FOOD & DRINK
09/09/2014 07:00 am ET Updated Dec 06, 2017

Hawaiian Moonshine Exists, And It's So Good It's Been Outlawed Twice

ASSOCIATED PRESS

Pay attention, hipsters. This is the quirkiest artisanal liquor you're ever going to find.

Meet okolehao -- the lightly sweet, smooth and super potent Hawaiian moonshine that was so good, it was outlawed twice in the islands. After all, when you live on the world's most remote landmass, you have to get creative with your alcohol.

okolehao

Okolehao is made out of fermented juice from the root of the ti plant -- a "canoe plant" the Polynesians brought to Hawaii centuries ago that they used for many things including leis, plates, sandals, medicine, and for steaming food wrapped in its leaves. It's a starchy root, similar to a sweet potato.

Okolehao started out as more of a beer-type thing, but when Western explorers brought the technique of distillery to Hawaii in the late 1700s, the native Hawaiians ran with it. After chopping up the ti roots -- which can weigh as much as 300 pounds -- Hawaiians would steam them in an underground oven and then use iron pots to distill the root. Because the pots looked like "iron butts," the affectionately clever name okolehao was born (“okole” means butt in Hawaiian, “hao” is iron).

native moonshiner
A news story in the Dec. 24, 1896 issue of the "Pacific Commercial Advertiser."

Okolehao earned its outlaw status since Hawaii was the unfortunate land of two separate prohibitions (one, enlisted by King Kamehameha in 1818, and the other by the American government one hundred years later). Bootleggers retreated into the deep valleys and hidden forests of the islands to set up their stills and much of the original tastiness was diluted in the process.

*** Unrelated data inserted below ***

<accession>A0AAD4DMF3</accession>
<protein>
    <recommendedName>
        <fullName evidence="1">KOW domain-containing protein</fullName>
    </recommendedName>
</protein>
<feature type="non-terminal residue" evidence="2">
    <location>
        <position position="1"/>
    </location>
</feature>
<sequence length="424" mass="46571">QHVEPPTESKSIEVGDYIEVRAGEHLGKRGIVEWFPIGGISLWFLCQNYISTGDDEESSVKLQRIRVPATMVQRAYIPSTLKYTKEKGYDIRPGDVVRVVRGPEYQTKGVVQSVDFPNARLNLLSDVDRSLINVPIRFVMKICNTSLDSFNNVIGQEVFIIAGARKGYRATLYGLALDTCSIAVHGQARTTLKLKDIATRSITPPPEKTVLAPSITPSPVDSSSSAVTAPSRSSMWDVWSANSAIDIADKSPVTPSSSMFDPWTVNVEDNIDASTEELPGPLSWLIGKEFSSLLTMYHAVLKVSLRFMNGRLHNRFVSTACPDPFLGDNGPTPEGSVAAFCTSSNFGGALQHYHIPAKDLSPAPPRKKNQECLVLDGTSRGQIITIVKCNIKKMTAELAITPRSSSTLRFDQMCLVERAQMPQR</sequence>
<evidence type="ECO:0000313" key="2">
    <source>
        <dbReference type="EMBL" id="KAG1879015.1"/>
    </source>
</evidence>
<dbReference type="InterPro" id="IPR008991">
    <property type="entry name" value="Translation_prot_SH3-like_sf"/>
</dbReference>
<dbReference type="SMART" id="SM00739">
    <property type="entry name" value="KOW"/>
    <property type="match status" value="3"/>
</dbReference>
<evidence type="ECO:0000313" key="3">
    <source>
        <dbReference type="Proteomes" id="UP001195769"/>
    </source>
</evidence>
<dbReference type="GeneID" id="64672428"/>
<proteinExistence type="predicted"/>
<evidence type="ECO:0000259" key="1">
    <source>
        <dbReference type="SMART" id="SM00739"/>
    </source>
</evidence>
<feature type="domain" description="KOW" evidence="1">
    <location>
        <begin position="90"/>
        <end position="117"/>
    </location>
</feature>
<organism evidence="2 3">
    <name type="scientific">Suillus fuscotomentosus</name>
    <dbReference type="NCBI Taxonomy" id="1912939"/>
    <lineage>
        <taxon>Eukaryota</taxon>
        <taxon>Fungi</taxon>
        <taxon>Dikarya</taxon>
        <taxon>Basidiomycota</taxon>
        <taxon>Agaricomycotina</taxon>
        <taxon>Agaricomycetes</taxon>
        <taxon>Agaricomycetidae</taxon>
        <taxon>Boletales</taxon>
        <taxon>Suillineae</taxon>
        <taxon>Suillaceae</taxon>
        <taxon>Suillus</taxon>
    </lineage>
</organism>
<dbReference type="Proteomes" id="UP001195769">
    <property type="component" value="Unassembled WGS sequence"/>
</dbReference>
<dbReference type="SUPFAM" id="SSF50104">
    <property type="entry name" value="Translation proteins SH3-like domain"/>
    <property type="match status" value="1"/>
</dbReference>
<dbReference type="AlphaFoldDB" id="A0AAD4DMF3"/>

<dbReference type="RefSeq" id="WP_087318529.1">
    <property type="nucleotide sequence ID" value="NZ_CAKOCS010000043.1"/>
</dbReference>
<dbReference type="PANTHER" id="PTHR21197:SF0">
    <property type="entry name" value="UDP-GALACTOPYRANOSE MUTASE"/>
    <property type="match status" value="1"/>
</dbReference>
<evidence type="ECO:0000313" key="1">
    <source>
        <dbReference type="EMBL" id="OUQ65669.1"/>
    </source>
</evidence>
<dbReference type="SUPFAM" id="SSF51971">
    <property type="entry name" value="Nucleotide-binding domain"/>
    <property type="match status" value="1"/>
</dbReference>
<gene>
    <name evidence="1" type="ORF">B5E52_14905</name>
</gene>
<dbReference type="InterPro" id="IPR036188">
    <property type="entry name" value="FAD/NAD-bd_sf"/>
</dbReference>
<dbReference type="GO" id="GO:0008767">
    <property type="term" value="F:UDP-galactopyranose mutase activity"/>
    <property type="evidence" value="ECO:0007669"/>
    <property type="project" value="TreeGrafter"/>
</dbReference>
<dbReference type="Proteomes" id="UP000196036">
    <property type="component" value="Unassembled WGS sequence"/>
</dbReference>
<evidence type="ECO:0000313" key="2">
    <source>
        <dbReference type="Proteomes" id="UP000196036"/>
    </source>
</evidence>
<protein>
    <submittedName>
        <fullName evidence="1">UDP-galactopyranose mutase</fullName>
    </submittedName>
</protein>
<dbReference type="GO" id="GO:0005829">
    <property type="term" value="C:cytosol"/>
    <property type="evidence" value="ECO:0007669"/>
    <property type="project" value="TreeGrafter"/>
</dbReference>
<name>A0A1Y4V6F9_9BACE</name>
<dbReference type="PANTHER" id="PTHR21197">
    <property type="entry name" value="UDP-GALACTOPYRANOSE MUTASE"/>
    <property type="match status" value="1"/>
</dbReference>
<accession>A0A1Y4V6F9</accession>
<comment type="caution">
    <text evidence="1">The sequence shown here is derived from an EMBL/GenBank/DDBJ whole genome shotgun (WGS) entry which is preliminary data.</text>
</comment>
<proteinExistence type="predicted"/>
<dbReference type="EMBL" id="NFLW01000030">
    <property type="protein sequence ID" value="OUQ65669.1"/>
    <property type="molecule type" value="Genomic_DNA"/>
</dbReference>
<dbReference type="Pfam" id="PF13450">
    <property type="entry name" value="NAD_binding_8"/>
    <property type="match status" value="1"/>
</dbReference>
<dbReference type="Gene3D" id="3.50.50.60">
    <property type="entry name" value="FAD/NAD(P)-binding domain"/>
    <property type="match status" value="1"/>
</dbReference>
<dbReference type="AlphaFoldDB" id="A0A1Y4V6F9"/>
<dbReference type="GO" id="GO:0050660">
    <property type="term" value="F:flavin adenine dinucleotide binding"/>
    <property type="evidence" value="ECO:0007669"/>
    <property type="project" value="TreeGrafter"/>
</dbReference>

By the 1970s, a handful of distillers were producing cheap, flavored whiskey and calling it okolehao, but the spirit had largely disappeared.

Thankfully, in our modern era of cocktail nostalgia, it’s had a comeback. Two distilleries in Hawaii make "authentic" okolehao with ti roots and sugar cane. In Honolulu, David Flintstone based his recipe on his analysis of old newspaper clips and interviews that he studied and translated from the Hawaiian language. The result, from Island Distillers, is a potent 100-proof drink with an elusive sweetness that Flintstone says comes from the ti roots.

For a lighter moonshine, Jim Sergeant, of Haleakala Distillers on Maui, converts his ti root into sugar, ferments it with evaporated cane juice and then distills it for a flavor somewhere between rum and tequila. The 80-proof liqueur has "hints of honey and a coconut finish," according to Honolulu Magazine.

Since both of these distillers ship to the mainland, here are some ways to get it in your glass:

Chief's Calabash by Haleakala Distillers:

2 oz. okolehao
3 oz. coconut milk
1/2 oz. orgeat

Combine everything in a shaker, shake. Fill tall glass with crushed ice and pour.

Ti Cocktail by Island Distillers:

2 oz. okolehao
1/4 lime
1 tsp. sugar

Squeeze lime, add sugar and shake well with ice. Pour.

Hawaiian Missionary by Island Distillers:

2 oz. okolehao
4 oz. Coke
1/8 teaspoon vanilla

Pour all into a glass with ice and stir.

Paradise Of The Pacific by Honolulu Magazine:

1/2 oz. tamarind or lime juice
1/4 oz. Grenadine
1/2 oz. pineapple juice
1 jigger okolehao

Add all to shaker and shake, pour into a glass, add soda, and garnish with a small pineapple spear.

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